The property purchase process

 

Determining your borrowing power

Purchasing your dream home or investment property can be an exciting process but there are a few things you need to look at carefully.

The first thing you should do is determine how much you can borrow.  That will determine the maximum purchase price you are able to pay.  To do that you need to establish what you currently spend each month, what your financial ambitions are and what you can comfortably afford to pay each month in home loan repayments.  Use ASIC's budget planner to work out how much you really spend.

Obtaining a pre-approval with a suitable lender before seriously looking for your property is preferable as you will be in a much better position to negotiate with real estate agents.  In a busy real estate market the first thing many agents ask " Have you got a pre-approval".

Your broker will be able to assist with determining your realistic borrowing capacity taking into account your personal situation and the various policy guidelines that lenders use.

Finding your home

Once you establish what suburb or town you want to live in or have your next investment property in, you should contact the local real estate agents and let them know what sort of property and what price range you have in mind.  Another obvious source of research is on the internet.  Nearly all properties for sale, both private sales and agents listings, are now on real estate websites.  If possible you should physically look at as many properties as possible to get a good feel for the market and what you should offer when that "must have" property comes along.  A good source of property values is Home Price Guide - http://www.domain.com.au/property-profile 

Property Inspections

 

A number of inspections may well be recommended once you have found your new property.  The normal inspections include pest and buidling and if your new property is a strata tiltle unit or townhouse, a strata inspection.  Some people get the inspoections done prior to making an offer and others prefer to make an offer and if accepted will then arrange for the inspections.  Doing it this way can reduce the costs as the vendor may not accept your offer and you have already paid out for the inspections.

 

It may be advisable to get a survey of the property depending on the layout of the buildings or boundaries.

Making an offer - paying deposit

Private treaty sale

After finding your new home and decide how much to offer, simply contact the agent and put forward your offer - the amount and any conditions you wish to include such as a delayed settlement or early access to the property.  Don't offer the maximum you are prepared to pay to begin with (unless the market is quite hot and you fear that you will lose the property if you don't).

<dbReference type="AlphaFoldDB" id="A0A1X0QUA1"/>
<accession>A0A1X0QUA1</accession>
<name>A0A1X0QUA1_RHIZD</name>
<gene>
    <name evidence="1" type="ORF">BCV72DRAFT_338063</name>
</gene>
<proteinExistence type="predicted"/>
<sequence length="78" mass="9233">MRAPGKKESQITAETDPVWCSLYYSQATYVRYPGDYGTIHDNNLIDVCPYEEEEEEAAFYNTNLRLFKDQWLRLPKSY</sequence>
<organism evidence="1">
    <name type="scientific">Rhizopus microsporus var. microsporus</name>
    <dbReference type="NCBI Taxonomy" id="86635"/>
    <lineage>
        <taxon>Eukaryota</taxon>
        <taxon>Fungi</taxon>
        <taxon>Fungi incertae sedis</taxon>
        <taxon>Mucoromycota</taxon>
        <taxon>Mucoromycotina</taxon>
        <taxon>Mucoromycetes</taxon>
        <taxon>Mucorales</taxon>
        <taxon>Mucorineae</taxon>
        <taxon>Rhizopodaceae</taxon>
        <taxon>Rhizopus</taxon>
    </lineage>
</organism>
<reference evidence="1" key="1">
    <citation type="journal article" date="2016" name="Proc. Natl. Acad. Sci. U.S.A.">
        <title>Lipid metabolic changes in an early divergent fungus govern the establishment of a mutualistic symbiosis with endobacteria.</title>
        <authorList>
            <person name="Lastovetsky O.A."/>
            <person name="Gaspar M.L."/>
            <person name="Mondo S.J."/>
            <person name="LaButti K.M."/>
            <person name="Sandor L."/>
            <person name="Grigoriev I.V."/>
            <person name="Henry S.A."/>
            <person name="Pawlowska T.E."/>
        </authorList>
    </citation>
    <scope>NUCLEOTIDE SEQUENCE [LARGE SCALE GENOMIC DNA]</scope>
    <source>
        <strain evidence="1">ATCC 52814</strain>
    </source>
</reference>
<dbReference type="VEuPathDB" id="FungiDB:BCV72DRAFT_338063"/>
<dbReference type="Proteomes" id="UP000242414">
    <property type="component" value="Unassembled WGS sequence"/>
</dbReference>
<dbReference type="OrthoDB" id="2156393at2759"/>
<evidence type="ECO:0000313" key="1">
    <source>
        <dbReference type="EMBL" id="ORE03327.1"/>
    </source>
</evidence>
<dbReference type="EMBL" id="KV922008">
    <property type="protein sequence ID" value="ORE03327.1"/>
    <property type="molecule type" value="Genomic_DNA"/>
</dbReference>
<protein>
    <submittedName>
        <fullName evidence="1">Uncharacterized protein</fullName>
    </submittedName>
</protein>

If your offer is accepted there are 3 possible ways to put a deposit on the prperty.  The first and most common (especially in a hot market) is by signing the contract of sale and paying a non-refundable deposit of 0.25% of the purchase price (e.g. $400,000 purchase price - deposit will be $1,000).  A cooling off period of 5 business days automatically applies unless it is waived.  If the cooling off period expires or it is waived you are legally obligated to complete the transaction unless other provisions apply.  We suggest that a 10 day cooling off period be sought having regard to the time frame to obtain formal approval on your loan application.

A deposit of 10% of the purchase price (less any holding or 0.25% deposit already paid) is due and payable when the cooling off period expires or if the cooling off period is wavied upon signing and exchange of the contract.  The deposit is typically paid and held by the agent (in their trust account) on behalf of the vendor until settlement when it will be transferred to the vendor.  On occasions, vendors will accept a 5% deposit or a deposit bond in lieu of the standard 10% deposit.  A deposit bond will cost 1.2% of the guarantee amount (e.g $20,000 deposit x 1.2% = $240)

Auction

Buying at auction is a little different to a private treaty sale.  There is normally no cooling off period and you will be required to pay the 10% deposit on the fall of the hammer.  So you will need to have sufficient funds for the deposit or have a deposit bond that can be used at auction (there are different types of deposit bond).  Therefore it is essential to have your finance arranged by way of pre-approval or condtional approval prior to auction day.

All reseach and inspections need to be undertaken prior to the auction date as there is no leeway to do it after.

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